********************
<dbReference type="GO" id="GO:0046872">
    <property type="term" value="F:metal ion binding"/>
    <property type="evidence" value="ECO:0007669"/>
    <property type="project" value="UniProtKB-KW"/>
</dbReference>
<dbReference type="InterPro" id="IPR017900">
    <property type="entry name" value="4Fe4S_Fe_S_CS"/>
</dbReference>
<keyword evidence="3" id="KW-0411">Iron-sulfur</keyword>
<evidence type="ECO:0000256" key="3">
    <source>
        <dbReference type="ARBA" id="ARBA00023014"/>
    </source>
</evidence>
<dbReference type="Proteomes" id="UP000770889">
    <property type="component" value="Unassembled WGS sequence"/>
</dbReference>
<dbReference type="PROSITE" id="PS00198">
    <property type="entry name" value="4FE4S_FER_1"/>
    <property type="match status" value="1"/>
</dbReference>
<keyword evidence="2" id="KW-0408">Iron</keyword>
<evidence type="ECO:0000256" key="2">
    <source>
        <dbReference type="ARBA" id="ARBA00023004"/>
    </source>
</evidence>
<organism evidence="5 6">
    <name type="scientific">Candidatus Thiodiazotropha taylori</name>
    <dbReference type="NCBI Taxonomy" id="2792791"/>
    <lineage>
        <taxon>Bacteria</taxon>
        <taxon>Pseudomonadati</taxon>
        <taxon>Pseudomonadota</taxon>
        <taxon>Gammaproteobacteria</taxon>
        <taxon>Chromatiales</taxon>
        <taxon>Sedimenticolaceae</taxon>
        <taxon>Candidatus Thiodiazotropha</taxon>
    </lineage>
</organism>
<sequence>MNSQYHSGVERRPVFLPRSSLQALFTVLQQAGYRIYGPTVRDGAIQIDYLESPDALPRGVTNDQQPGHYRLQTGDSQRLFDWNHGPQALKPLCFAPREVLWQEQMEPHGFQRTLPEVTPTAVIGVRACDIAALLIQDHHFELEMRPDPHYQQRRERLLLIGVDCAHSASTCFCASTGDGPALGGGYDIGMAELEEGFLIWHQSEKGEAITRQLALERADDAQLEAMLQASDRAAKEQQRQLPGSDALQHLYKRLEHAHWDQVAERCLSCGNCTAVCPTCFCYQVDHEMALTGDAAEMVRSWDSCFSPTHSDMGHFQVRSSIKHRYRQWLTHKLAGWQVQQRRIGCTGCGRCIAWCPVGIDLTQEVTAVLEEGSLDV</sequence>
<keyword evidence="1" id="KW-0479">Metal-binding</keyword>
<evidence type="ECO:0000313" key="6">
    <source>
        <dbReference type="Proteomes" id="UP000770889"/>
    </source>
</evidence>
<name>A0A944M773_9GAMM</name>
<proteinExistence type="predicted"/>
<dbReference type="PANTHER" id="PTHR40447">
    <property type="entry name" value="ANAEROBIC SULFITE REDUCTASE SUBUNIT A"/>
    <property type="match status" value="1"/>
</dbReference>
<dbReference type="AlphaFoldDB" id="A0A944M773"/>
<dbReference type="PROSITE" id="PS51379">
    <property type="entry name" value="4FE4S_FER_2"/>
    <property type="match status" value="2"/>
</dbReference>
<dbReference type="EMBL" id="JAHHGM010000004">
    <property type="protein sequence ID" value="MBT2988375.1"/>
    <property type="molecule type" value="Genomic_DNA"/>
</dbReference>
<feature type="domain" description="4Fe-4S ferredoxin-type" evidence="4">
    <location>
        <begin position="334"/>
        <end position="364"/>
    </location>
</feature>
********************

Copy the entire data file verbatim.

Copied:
<dbReference type="GO" id="GO:0046872">
    <property type="term" value="F:metal ion binding"/>
    <property type="evidence" value="ECO:0007669"/>
    <property type="project" value="UniProtKB-KW"/>
</dbReference>
<dbReference type="InterPro" id="IPR017900">
    <property type="entry name" value="4Fe4S_Fe_S_CS"/>
</dbReference>
<keyword evidence="3" id="KW-0411">Iron-sulfur</keyword>
<evidence type="ECO:0000256" key="3">
    <source>
        <dbReference type="ARBA" id="ARBA00023014"/>
    </source>
</evidence>
<dbReference type="Proteomes" id="UP000770889">
    <property type="component" value="Unassembled WGS sequence"/>
</dbReference>
<dbReference type="PROSITE" id="PS00198">
    <property type="entry name" value="4FE4S_FER_1"/>
    <property type="match status" value="1"/>
</dbReference>
<keyword evidence="2" id="KW-0408">Iron</keyword>
<evidence type="ECO:0000256" key="2">
    <source>
        <dbReference type="ARBA" id="ARBA00023004"/>
    </source>
</evidence>
<organism evidence="5 6">
    <name type="scientific">Candidatus Thiodiazotropha taylori</name>
    <dbReference type="NCBI Taxonomy" id="2792791"/>
    <lineage>
        <taxon>Bacteria</taxon>
        <taxon>Pseudomonadati</taxon>
        <taxon>Pseudomonadota</taxon>
        <taxon>Gammaproteobacteria</taxon>
        <taxon>Chromatiales</taxon>
        <taxon>Sedimenticolaceae</taxon>
        <taxon>Candidatus Thiodiazotropha</taxon>
    </lineage>
</organism>
<sequence>MNSQYHSGVERRPVFLPRSSLQALFTVLQQAGYRIYGPTVRDGAIQIDYLESPDALPRGVTNDQQPGHYRLQTGDSQRLFDWNHGPQALKPLCFAPREVLWQEQMEPHGFQRTLPEVTPTAVIGVRACDIAALLIQDHHFELEMRPDPHYQQRRERLLLIGVDCAHSASTCFCASTGDGPALGGGYDIGMAELEEGFLIWHQSEKGEAITRQLALERADDAQLEAMLQASDRAAKEQQRQLPGSDALQHLYKRLEHAHWDQVAERCLSCGNCTAVCPTCFCYQVDHEMALTGDAAEMVRSWDSCFSPTHSDMGHFQVRSSIKHRYRQWLTHKLAGWQVQQRRIGCTGCGRCIAWCPVGIDLTQEVTAVLEEGSLDV</sequence>
<keyword evidence="1" id="KW-0479">Metal-binding</keyword>
<evidence type="ECO:0000313" key="6">
    <source>
        <dbReference type="Proteomes" id="UP000770889"/>
    </source>
</evidence>
<name>A0A944M773_9GAMM</name>
<proteinExistence type="predicted"/>
<dbReference type="PANTHER" id="PTHR40447">
    <property type="entry name" value="ANAEROBIC SULFITE REDUCTASE SUBUNIT A"/>
    <property type="match status" value="1"/>
</dbReference>
<dbReference type="AlphaFoldDB" id="A0A944M773"/>
<dbReference type="PROSITE" id="PS51379">
    <property type="entry name" value="4FE4S_FER_2"/>
    <property type="match status" value="2"/>
</dbReference>
<dbReference type="EMBL" id="JAHHGM010000004">
    <property type="protein sequence ID" value="MBT2988375.1"/>
    <property type="molecule type" value="Genomic_DNA"/>
</dbReference>
<feature type="domain" description="4Fe-4S ferredoxin-type" evidence="4">
    <location>
        <begin position="334"/>
        <end position="364"/>
    </location>
</feature>